We had shots at a few fish before the rain caught up with us again. This time we were on a much smaller stream and as we entered a narrow canyon the rain picked up. The water began to get that familiar deep brown color and the bottom disappeared. Then the water started rising and we made the decision to climb out before we were caught in the canyon. Out, was straight up the side of the mountain to the trail that we left a few hundred feet earlier when we entered the stream. Rhododendron is a plant common to the higher elevations of the Smokys. Also, Rhododendron can be “cumbersome” when trying to hike up the side of a mountain, hundreds of feet from the nearest trail. We did make it to the trail and back to the truck with only a few minor bumps and bruises.


We drove back down and across the side of the mountain to Elkmont to see firsthand what that water there looked like. When we got to Elkmont the river was more of the same brown and high mixture. So, we did some exploring of Elkmont. We found that after the logging companies began to leave the Smokies, the trains that once hauled the trees out to the saw mills began to shuttle vacationers to Elkmont. Those visitors stayed in the various cottages as well as the Wonderland Hotel. The Wonderland was built in the early 1900’s and stayed in operation for approximately 80 years. The Wonderland has been torn down, but the remains of some of the cabins are still standing today. It was nice to see some of the cabins are being restored to keep that piece of Americana alive in the Smokies.

We left Elkmont and rode the rest of the way down the mountain to Tremont. The water in the Middle Prong was slightly high and slightly stained. We fished the Middle Prong for a while before the river began the staining process as the clouds dumped water into the watershed. When we couldn’t see the bottom any longer and called it a day. We went back to the cabin, where we did the cooking chores for our families. We had a quiet afternoon and caught up with old friends. Then after everyone said goodbye we headed to the pool for a quick swim before retiring to the cabin to get ready for the next day in the Smokies.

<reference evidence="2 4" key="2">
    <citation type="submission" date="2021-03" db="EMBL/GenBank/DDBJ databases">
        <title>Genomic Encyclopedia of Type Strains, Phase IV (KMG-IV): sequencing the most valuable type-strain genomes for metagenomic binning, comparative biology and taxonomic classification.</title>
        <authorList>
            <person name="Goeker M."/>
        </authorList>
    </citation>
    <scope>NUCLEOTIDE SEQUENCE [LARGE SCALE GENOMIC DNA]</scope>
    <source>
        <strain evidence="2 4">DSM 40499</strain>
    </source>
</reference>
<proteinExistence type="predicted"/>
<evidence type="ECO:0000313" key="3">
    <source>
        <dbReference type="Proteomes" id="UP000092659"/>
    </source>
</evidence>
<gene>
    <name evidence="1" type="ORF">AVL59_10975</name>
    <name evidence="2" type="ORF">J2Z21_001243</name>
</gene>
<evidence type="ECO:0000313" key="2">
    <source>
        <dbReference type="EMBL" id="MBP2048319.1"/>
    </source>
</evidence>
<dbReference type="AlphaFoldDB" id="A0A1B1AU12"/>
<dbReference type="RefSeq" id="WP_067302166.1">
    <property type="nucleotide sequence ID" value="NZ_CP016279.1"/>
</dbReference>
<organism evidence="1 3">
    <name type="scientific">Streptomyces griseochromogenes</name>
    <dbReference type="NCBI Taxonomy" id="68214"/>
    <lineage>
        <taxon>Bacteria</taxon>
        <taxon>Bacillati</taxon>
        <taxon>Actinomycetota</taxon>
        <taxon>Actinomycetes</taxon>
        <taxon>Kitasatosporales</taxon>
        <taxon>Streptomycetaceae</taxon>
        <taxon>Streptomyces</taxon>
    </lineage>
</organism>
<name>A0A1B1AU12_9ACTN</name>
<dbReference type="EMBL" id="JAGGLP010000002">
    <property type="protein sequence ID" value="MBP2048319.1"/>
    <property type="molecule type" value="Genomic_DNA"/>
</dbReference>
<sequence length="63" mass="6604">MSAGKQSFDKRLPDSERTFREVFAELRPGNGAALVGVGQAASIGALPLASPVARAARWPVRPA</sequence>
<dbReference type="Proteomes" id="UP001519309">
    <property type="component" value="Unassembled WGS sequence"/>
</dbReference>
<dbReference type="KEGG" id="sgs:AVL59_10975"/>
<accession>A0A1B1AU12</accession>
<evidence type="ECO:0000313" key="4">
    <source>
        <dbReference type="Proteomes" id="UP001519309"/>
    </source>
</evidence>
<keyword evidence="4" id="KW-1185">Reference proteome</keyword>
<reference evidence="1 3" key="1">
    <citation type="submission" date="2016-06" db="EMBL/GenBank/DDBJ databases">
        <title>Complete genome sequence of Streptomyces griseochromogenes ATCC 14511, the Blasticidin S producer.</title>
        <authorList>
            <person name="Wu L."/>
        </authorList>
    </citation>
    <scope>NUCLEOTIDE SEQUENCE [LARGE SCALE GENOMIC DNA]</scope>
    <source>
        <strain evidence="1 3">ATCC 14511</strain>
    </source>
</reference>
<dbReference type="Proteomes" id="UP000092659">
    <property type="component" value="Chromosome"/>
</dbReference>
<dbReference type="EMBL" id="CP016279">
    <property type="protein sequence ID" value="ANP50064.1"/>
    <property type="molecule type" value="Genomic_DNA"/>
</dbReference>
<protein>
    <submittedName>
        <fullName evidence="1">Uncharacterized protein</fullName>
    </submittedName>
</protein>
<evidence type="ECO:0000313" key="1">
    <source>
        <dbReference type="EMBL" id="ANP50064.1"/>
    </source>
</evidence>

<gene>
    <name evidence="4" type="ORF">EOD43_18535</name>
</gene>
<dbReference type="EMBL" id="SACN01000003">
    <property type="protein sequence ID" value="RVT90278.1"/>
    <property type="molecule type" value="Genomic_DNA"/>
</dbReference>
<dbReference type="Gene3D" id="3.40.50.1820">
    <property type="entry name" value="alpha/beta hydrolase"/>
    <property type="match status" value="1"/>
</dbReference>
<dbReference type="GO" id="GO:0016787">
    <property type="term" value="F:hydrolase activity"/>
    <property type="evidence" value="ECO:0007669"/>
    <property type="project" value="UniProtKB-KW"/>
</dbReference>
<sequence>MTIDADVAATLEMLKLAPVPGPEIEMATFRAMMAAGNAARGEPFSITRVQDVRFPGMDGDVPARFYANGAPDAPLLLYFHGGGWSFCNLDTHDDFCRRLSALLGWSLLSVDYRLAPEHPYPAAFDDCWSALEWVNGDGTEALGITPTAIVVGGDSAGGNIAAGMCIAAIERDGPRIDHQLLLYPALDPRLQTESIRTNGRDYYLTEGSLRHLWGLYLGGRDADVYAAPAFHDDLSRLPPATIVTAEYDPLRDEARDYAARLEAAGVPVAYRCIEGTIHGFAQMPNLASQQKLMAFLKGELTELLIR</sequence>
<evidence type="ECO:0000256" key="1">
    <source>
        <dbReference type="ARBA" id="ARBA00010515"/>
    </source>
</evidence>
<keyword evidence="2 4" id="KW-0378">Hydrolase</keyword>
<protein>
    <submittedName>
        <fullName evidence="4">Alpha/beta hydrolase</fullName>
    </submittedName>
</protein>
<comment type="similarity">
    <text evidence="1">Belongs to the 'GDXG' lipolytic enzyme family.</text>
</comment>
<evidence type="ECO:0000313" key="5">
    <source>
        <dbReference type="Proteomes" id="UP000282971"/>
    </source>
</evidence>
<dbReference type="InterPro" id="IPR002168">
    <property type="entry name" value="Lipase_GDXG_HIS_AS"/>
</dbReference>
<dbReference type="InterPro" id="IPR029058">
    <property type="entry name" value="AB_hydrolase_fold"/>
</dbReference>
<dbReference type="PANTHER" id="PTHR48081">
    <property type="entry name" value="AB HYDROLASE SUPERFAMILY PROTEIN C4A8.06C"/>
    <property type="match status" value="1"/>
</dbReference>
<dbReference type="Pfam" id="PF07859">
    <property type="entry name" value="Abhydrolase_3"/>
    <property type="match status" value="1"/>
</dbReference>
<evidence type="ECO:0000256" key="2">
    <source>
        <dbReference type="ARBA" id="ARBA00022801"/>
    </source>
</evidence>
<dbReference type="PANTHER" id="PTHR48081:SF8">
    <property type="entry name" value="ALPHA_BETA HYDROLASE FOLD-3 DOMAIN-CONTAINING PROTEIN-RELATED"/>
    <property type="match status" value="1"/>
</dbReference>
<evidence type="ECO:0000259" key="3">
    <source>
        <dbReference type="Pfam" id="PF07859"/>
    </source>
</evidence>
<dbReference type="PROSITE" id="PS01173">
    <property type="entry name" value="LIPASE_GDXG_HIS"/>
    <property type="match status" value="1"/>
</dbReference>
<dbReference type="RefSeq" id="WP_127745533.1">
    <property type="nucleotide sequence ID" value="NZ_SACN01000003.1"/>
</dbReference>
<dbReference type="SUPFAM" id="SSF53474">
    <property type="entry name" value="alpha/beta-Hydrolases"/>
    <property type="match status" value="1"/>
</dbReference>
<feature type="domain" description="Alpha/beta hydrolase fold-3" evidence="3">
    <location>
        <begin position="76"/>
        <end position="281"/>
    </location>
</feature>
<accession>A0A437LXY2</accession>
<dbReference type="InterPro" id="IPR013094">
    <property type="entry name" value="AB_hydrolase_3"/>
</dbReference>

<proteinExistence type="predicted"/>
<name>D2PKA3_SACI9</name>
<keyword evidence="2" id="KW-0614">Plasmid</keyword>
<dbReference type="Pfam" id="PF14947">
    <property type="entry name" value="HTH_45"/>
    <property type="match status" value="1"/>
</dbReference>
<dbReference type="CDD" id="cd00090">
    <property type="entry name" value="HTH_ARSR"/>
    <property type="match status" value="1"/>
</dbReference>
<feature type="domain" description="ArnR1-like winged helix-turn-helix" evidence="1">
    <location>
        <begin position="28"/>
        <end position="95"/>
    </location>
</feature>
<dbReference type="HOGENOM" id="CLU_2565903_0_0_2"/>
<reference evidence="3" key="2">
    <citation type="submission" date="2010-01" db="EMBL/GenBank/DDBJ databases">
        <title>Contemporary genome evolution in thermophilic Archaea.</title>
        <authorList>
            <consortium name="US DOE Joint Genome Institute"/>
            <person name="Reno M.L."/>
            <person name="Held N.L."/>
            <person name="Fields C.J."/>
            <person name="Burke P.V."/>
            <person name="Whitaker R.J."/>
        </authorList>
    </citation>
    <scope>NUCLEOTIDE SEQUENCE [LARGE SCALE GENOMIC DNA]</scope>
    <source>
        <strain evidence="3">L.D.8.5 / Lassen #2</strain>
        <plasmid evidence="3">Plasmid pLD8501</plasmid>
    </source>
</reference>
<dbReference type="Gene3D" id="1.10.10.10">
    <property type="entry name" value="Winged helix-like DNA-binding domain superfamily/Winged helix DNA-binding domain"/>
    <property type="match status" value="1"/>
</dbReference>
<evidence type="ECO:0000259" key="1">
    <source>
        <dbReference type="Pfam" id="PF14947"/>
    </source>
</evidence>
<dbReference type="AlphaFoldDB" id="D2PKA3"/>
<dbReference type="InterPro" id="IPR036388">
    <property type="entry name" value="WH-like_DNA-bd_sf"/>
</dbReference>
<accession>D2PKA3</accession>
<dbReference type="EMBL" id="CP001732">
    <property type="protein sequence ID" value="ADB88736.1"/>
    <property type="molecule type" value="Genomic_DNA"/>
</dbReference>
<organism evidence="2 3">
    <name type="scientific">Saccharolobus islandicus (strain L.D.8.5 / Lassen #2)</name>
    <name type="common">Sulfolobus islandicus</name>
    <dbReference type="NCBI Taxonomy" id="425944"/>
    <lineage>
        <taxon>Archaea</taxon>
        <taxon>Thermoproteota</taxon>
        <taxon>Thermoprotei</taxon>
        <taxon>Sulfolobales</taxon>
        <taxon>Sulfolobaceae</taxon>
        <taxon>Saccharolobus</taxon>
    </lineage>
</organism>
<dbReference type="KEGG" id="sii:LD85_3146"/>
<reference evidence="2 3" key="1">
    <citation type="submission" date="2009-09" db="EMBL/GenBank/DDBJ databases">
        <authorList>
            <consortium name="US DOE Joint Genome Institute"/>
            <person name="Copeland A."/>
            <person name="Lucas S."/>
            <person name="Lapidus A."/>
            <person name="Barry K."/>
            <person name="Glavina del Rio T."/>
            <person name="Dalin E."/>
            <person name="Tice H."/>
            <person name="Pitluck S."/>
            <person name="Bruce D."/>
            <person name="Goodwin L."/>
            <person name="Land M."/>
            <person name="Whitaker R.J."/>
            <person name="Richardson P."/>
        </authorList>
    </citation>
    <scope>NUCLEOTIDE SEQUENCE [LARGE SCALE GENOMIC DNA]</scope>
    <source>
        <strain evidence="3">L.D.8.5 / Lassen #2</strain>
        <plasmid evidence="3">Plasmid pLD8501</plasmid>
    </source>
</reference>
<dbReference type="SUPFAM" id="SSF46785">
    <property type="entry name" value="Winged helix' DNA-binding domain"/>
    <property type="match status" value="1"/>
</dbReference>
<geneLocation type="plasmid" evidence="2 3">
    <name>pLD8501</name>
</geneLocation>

Friday, July 18, 2008

Raymond Sr. & ray Jr. on the Caney Fork River, Tennessee

My morning commute was different on Monday. Instead of getting into the truck and heading to the office, I hooked up the drifter and headed to the river to meet Ray B. Jr. and Raymond B. Sr. for a float on the Caney Fork River. Ray Jr. came down from Paducah, KY to meet his Dad, Raymond from Dalton, GA. I picked them up from their motel and we met Dan for the usual shuttle arrangement.

We were on the river several hours after the Army Corps had shut down the flow. The water was gin clear and as low as I have seen it this year. The fish could see every movement and were extremely skittish. Fortunately, both Ray and Raymond are very good with their rods and could cast the distance needed for a shot at these nervous fish. It was apparent early-on that we need some relief from the low water.